At least five US citizens, a mother and four children, have been killed in a violent attack by suspected drug cartel gunmen in northern Mexico.
The victims are said to be members of the LeBaron family, linked to a breakaway Mormon community which settled in Mexico several decades ago.
Video of the scene shows a burnt-out car. Some victims may have burned alive and several more people are missing.
Local media say the attack could have been a case of mistaken identity.
LeBaron family members were quoted as saying a group of three mothers and their 14 children had set off in a convoy of cars from Bavispe in Sonora state and were heading to La Mora in the neighbouring state of Chihuahua.
They were ambushed by gunmen in Bavispe. A burnt-out SUV was later found by the side of the road with the remains of the victims.
Family members say those inside the SUV were Rhonita Miller LeBaron and her four children: six-month-old twins, an eight-year-old and a 10-year-old.
Two other women and their 10 children were shot at as they tried to flee.
Some reports say more dead were found in another location, but some of those who fled are believed to have survived.
The Chihuahua state attorney said the number of dead remained “confusing” with family members speaking of nine people killed and local media reporting the death toll could be as high as 12.
Rhonita Miller LeBaron’s cousin, Julian LeBaron, called it “a massacre”.
The attack is thought to be have been carried out by a drug cartel which operates between the two states.
The governments of Chihuahua and Sonora issued a joint statement saying that an investigation had been launched and additional security forces had been sent to the area.
The victims are members of a community called Colonia LeBaronwhich was founded by a breakaway Mormon group in the first half of the 20th Century after the Church of Jesus Christ of Latter-day Saints in the US starting cracking down on polygamy.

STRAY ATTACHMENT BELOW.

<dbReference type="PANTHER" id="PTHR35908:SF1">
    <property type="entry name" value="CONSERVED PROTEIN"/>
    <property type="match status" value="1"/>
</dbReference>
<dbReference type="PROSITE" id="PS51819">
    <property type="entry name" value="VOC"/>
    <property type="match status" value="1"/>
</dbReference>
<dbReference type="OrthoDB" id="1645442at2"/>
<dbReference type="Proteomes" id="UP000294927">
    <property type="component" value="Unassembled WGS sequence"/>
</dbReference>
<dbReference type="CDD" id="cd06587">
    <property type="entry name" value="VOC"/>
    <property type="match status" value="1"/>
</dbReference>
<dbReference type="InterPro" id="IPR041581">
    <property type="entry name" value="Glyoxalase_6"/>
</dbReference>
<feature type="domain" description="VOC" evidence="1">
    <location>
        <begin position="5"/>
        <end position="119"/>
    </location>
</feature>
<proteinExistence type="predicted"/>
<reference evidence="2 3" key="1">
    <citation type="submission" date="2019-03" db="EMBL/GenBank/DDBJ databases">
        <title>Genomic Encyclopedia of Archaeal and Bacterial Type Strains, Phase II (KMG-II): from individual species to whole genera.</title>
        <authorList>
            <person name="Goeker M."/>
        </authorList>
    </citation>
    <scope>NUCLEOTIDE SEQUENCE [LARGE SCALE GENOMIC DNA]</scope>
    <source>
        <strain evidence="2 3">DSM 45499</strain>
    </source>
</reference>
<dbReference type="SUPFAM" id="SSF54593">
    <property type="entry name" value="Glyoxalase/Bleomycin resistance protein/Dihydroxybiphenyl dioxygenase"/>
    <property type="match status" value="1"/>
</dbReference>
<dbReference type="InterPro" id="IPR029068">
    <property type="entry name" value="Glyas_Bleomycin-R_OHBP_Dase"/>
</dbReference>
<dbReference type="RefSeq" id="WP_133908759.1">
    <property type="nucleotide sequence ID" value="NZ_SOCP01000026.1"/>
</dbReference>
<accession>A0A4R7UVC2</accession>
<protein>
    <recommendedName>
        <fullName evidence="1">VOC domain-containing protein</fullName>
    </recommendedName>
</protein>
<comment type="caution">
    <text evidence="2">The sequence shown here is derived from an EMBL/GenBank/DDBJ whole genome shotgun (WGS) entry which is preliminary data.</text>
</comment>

The community now includes both Mormons and Catholics who have settled there. Members are known for standing up to local drug gangs and speaking out about the high levels of cartel violence.
Possible international repercussions
By Will Grant, BBC News, Mexico
Even by the standards of Mexico’s brutal drug war this was a particularly horrific attack.
A video reportedly filmed and posted online by a distraught family member shows a completely burnt-out car on a hillside, said to be on the road to La Mora.
The violent ambush is likely to have international repercussions too, as many of those killed were US citizens.
Mexican President Andrés Manuel López Obrador has said he is employing a policy of non-violence and non-confrontation with the country’s powerful cartels, but his critics accuse him of lacking any kind of coherent security strategy.
Pressure is growing on the government after an embarrassing episode last month when the police in Sinaloa released the son of the jailed drug lord, El Chapo Guzmán, after they were outgunned by his men.
While local media say the convoy of cars may have been mistaken for that of a rival gang, the LeBaron community has been targeted by the cartels in the past. In 2009, Erick LeBaron was kidnapped for ransom. The community took a stand and said it would not pay for his release as that would just encourage future kidnappings.
Erick LeBaron was eventually released without a ransom being paid. But months later, his brother Benjamin, who had led the campaign for Erick’s LeBaron’s release, was beaten to death. Benjamin’s brother-in-law was also killed.
In 2010, Julian LeBaron published an article in The Dallas Morning News calling for Mexicans to stand up against organised crime.
The Colonia LeBaron community has in the past demanded to be allowed to create its own security force.
This area of northern Mexico is being fought over by two rival gangs, La Línea, which has links to the larger Juárez cartel, and “Los Chapos”, which is part of the Sinaloa cartel.
The power and influence of the Sinaloa cartel was on display last month when its members barricaded streets and clashed with security forces in Culiacán after one of their leaders, Ovidio Guzmán López, was arrested.
With the security forces outnumbered and surrounded, the Mexican government took the controversial decision to free Ovidio Guzmán to prevent further bloodshed.
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